Almost 40% of kids attempting suicide make their first try in middle or even elementary school, according to research that suggests that kids who think they want to kill themselves are considering it long before previously assumed.
Suicide attempt rates rose steeply at age 12 — around sixth grade — and peaked two to three years later. The 39 teens who said they had tried to commit suicide multiple times reported first attempting when they were as young as 9, which is the average age of a third-grader. Teens who said they had tried just once were more likely to have attempted suicide later, in high school.
The teens who participated had been asked previously, since they were in first and second grade, about their levels of depression and anxiety but not about suicidal behavior. To verify that their suicide attempt recollections were accurate, researchers compared the self-reported results with the children's depression scores in the year that they first attempted suicide. "We found a significant bump," says Jim Mazza, lead author and a professor of educational psychology at the University of Washington.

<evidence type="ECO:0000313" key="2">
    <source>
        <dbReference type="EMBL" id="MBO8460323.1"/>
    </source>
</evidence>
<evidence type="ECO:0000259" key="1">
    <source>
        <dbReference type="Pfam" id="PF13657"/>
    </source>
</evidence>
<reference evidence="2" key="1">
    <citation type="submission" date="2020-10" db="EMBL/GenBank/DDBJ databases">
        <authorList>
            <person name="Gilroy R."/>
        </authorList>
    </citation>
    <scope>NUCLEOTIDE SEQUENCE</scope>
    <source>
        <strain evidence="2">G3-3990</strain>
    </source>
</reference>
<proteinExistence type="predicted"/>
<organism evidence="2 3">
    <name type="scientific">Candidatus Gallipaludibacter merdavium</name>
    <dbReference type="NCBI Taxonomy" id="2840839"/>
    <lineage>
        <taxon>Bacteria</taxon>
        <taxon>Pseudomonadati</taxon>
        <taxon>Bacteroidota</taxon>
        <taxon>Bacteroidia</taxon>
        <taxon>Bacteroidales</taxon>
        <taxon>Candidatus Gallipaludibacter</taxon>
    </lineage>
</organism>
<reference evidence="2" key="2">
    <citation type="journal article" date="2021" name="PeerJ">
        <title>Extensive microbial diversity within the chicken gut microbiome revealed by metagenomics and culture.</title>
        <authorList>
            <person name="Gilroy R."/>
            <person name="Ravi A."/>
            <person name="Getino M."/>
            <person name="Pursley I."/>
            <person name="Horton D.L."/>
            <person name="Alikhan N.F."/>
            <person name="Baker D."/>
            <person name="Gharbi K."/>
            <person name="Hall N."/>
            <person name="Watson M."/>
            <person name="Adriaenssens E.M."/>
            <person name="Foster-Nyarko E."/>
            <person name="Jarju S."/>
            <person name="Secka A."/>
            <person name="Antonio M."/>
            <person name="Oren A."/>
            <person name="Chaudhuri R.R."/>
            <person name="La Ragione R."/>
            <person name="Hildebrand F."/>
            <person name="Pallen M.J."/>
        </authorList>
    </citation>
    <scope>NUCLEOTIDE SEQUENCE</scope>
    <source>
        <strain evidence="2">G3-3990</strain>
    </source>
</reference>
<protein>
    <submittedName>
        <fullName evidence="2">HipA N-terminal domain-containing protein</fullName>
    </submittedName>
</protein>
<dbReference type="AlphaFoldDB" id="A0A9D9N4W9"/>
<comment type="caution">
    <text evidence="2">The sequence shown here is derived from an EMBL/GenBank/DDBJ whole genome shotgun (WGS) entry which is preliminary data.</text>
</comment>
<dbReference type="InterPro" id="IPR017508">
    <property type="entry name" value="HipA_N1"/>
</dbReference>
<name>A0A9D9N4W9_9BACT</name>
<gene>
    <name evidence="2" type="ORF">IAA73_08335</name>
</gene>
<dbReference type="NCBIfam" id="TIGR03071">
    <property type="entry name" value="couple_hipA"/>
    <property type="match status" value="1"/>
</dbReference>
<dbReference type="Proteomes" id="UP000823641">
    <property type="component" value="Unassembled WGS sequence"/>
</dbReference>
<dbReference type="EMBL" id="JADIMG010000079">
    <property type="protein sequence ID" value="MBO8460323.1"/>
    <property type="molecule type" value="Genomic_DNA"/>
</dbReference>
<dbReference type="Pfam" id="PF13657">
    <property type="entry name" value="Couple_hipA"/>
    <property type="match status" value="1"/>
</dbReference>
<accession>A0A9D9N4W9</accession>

Kids who try to commit suicide have traditionally been assumed to be high schoolers, but indications that a significant proportion are considerably younger raises questions about how and when to target preventive efforts. "All high schools are supposed to have suicide prevention programs, but this suggests to us that assessing kids' mental health in younger years is advisable."
Schools conduct academic testing all the time; Mazza says mental-health testing is just as critical. "My belief as a school psychologist is education does not equal just academics," he says.
Coping strategies and decision-making skills should be emphasized and honed, he says, or a worst-case scenario may follow, particularly since children seem to be under more pressure to succeed than they were a generation ago.
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